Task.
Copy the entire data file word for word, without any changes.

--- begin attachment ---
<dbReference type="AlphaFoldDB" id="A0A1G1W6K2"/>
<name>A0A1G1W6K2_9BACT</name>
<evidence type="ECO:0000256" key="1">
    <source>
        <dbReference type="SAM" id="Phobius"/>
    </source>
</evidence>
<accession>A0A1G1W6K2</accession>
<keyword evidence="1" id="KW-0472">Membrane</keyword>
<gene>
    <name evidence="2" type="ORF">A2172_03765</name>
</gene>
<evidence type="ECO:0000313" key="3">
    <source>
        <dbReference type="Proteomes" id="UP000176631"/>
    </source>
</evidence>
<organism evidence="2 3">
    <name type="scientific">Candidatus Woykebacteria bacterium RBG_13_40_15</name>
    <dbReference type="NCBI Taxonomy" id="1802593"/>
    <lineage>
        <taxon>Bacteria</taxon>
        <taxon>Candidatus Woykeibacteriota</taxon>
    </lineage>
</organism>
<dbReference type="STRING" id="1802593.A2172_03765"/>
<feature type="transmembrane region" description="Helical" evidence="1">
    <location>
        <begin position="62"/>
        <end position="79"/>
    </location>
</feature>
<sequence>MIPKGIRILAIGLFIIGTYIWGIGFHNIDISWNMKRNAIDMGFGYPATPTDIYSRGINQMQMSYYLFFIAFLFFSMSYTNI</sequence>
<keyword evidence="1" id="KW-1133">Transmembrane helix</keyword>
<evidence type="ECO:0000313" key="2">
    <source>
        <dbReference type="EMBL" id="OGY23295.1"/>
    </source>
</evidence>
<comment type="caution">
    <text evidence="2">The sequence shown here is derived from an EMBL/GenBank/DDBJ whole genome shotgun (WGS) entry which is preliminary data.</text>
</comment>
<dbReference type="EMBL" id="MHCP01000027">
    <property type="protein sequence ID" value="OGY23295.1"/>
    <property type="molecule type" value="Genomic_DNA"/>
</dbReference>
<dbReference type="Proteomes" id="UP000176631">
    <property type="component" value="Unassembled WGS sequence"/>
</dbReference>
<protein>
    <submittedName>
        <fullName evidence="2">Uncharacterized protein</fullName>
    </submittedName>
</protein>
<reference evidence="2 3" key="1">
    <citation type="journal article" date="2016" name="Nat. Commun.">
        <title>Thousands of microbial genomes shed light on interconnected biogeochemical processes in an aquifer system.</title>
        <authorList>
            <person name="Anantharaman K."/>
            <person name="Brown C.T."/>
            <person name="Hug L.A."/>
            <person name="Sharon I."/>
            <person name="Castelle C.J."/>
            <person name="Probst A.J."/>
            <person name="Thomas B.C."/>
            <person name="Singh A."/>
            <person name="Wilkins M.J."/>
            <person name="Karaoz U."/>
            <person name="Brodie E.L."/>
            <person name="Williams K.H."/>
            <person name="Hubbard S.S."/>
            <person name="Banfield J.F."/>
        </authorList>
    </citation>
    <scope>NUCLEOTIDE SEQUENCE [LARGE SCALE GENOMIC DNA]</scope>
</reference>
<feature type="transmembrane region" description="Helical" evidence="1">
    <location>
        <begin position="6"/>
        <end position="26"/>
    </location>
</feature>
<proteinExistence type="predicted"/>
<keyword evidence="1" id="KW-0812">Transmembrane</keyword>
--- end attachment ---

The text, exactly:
<dbReference type="AlphaFoldDB" id="A0A1G1W6K2"/>
<name>A0A1G1W6K2_9BACT</name>
<evidence type="ECO:0000256" key="1">
    <source>
        <dbReference type="SAM" id="Phobius"/>
    </source>
</evidence>
<accession>A0A1G1W6K2</accession>
<keyword evidence="1" id="KW-0472">Membrane</keyword>
<gene>
    <name evidence="2" type="ORF">A2172_03765</name>
</gene>
<evidence type="ECO:0000313" key="3">
    <source>
        <dbReference type="Proteomes" id="UP000176631"/>
    </source>
</evidence>
<organism evidence="2 3">
    <name type="scientific">Candidatus Woykebacteria bacterium RBG_13_40_15</name>
    <dbReference type="NCBI Taxonomy" id="1802593"/>
    <lineage>
        <taxon>Bacteria</taxon>
        <taxon>Candidatus Woykeibacteriota</taxon>
    </lineage>
</organism>
<dbReference type="STRING" id="1802593.A2172_03765"/>
<feature type="transmembrane region" description="Helical" evidence="1">
    <location>
        <begin position="62"/>
        <end position="79"/>
    </location>
</feature>
<sequence>MIPKGIRILAIGLFIIGTYIWGIGFHNIDISWNMKRNAIDMGFGYPATPTDIYSRGINQMQMSYYLFFIAFLFFSMSYTNI</sequence>
<keyword evidence="1" id="KW-1133">Transmembrane helix</keyword>
<evidence type="ECO:0000313" key="2">
    <source>
        <dbReference type="EMBL" id="OGY23295.1"/>
    </source>
</evidence>
<comment type="caution">
    <text evidence="2">The sequence shown here is derived from an EMBL/GenBank/DDBJ whole genome shotgun (WGS) entry which is preliminary data.</text>
</comment>
<dbReference type="EMBL" id="MHCP01000027">
    <property type="protein sequence ID" value="OGY23295.1"/>
    <property type="molecule type" value="Genomic_DNA"/>
</dbReference>
<dbReference type="Proteomes" id="UP000176631">
    <property type="component" value="Unassembled WGS sequence"/>
</dbReference>
<protein>
    <submittedName>
        <fullName evidence="2">Uncharacterized protein</fullName>
    </submittedName>
</protein>
<reference evidence="2 3" key="1">
    <citation type="journal article" date="2016" name="Nat. Commun.">
        <title>Thousands of microbial genomes shed light on interconnected biogeochemical processes in an aquifer system.</title>
        <authorList>
            <person name="Anantharaman K."/>
            <person name="Brown C.T."/>
            <person name="Hug L.A."/>
            <person name="Sharon I."/>
            <person name="Castelle C.J."/>
            <person name="Probst A.J."/>
            <person name="Thomas B.C."/>
            <person name="Singh A."/>
            <person name="Wilkins M.J."/>
            <person name="Karaoz U."/>
            <person name="Brodie E.L."/>
            <person name="Williams K.H."/>
            <person name="Hubbard S.S."/>
            <person name="Banfield J.F."/>
        </authorList>
    </citation>
    <scope>NUCLEOTIDE SEQUENCE [LARGE SCALE GENOMIC DNA]</scope>
</reference>
<feature type="transmembrane region" description="Helical" evidence="1">
    <location>
        <begin position="6"/>
        <end position="26"/>
    </location>
</feature>
<proteinExistence type="predicted"/>
<keyword evidence="1" id="KW-0812">Transmembrane</keyword>